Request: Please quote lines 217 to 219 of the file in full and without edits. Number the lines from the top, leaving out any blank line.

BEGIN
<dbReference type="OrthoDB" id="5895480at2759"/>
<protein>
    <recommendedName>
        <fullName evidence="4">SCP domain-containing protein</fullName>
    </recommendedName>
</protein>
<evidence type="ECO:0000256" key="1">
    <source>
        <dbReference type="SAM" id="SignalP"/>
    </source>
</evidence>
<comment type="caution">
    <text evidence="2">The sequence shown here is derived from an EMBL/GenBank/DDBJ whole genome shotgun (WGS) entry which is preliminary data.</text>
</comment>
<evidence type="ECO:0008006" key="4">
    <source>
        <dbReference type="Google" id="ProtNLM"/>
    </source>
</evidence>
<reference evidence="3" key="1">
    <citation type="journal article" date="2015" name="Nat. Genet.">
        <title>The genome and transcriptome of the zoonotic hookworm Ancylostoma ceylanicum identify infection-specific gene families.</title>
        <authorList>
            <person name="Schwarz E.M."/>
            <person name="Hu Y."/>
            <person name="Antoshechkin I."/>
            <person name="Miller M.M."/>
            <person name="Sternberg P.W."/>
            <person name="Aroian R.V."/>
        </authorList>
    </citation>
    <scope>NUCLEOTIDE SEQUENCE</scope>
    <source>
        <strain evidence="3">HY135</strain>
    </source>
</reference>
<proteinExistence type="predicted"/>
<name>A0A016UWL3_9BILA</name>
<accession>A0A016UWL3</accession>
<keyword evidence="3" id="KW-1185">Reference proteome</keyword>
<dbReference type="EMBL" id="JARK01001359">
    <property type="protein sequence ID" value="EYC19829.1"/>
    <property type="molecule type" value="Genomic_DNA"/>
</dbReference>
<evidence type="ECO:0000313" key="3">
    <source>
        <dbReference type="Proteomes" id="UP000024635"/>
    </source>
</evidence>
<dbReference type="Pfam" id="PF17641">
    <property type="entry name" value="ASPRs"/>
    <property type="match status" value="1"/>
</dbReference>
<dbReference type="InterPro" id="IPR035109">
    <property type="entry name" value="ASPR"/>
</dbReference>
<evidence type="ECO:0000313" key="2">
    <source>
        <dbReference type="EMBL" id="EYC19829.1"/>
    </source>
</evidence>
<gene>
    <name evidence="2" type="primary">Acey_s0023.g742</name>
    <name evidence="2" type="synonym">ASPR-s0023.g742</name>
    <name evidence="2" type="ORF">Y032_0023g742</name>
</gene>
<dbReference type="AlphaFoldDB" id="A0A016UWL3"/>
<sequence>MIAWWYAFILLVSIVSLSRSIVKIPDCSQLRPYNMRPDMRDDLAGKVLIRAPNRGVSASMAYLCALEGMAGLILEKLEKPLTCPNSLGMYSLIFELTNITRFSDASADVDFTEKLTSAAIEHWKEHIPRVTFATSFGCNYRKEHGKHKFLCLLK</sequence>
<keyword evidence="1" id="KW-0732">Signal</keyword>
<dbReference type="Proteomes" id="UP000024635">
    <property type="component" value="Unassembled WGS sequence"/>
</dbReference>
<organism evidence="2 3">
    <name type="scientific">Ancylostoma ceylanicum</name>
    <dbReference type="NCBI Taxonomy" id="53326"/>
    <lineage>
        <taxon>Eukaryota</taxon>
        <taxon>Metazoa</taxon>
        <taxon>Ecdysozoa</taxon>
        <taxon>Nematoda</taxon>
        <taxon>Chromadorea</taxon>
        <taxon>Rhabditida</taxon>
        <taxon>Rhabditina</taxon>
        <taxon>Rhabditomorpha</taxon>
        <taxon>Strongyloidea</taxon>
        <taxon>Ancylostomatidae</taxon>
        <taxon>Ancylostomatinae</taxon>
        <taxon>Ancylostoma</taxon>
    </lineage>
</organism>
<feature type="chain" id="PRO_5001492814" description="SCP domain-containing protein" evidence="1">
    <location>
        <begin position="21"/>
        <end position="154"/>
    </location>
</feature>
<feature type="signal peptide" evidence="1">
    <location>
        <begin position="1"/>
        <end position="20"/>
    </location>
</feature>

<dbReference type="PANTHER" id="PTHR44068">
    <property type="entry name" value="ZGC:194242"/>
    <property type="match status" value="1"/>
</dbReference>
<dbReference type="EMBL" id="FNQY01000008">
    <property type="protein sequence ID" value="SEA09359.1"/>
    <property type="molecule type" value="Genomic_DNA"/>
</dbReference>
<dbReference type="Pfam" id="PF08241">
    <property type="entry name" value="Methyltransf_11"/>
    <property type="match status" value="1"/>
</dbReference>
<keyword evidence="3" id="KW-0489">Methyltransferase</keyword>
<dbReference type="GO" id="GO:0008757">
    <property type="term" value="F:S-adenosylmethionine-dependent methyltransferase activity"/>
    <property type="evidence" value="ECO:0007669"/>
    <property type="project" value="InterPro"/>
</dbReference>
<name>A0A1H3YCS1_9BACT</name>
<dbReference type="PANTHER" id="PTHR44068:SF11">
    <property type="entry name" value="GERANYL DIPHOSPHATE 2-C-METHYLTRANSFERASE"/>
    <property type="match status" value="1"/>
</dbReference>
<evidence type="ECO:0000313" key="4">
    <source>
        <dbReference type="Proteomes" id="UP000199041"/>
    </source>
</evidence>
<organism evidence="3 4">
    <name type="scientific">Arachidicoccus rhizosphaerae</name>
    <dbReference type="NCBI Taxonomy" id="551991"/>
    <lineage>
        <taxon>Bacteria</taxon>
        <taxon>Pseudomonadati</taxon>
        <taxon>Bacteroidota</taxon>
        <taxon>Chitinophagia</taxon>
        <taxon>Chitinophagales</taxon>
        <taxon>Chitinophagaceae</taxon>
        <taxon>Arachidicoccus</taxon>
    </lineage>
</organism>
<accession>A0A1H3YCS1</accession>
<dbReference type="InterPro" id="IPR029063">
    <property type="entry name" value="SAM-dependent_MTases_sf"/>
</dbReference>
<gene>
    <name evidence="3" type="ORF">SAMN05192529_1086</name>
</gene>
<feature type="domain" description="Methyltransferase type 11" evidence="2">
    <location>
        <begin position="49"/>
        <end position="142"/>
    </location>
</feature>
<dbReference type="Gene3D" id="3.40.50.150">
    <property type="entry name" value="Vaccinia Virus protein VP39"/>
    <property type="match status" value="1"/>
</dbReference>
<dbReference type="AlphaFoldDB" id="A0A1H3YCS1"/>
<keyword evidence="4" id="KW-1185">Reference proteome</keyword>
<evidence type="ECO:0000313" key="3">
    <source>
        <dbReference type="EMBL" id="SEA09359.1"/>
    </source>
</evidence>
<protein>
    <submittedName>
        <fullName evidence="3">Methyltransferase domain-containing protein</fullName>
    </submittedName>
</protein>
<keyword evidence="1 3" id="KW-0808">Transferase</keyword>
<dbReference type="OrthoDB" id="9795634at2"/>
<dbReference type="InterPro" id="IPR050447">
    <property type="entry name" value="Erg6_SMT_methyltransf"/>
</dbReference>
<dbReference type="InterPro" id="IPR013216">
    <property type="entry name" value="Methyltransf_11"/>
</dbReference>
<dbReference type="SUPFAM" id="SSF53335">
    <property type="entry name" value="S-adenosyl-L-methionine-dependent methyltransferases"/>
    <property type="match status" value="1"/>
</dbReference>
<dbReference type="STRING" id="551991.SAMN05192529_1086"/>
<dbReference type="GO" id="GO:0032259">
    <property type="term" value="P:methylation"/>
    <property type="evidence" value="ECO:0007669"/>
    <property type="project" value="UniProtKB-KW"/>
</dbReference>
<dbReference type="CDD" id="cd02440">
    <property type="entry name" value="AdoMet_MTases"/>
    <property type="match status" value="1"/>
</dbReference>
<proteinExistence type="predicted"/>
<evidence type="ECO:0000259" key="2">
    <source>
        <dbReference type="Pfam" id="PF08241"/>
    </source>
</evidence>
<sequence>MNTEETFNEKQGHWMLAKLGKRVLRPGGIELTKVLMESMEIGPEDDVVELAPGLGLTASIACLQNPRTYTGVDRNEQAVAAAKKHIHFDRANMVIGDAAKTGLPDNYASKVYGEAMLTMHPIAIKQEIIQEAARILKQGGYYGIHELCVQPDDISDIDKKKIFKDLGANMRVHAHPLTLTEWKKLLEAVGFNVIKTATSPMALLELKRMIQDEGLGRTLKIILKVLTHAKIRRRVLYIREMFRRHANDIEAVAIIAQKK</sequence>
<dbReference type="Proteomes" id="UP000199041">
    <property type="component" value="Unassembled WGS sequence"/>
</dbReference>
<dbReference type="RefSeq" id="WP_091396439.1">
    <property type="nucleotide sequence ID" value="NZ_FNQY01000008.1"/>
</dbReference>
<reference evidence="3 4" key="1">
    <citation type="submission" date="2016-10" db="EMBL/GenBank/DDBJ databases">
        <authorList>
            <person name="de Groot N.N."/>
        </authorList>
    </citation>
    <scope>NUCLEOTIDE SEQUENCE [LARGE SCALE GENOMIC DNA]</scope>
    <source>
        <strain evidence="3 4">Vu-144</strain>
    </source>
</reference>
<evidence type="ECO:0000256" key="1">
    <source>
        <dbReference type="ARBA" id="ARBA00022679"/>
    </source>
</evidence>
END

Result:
    </source>
</reference>
<evidence type="ECO:0000256" key="1">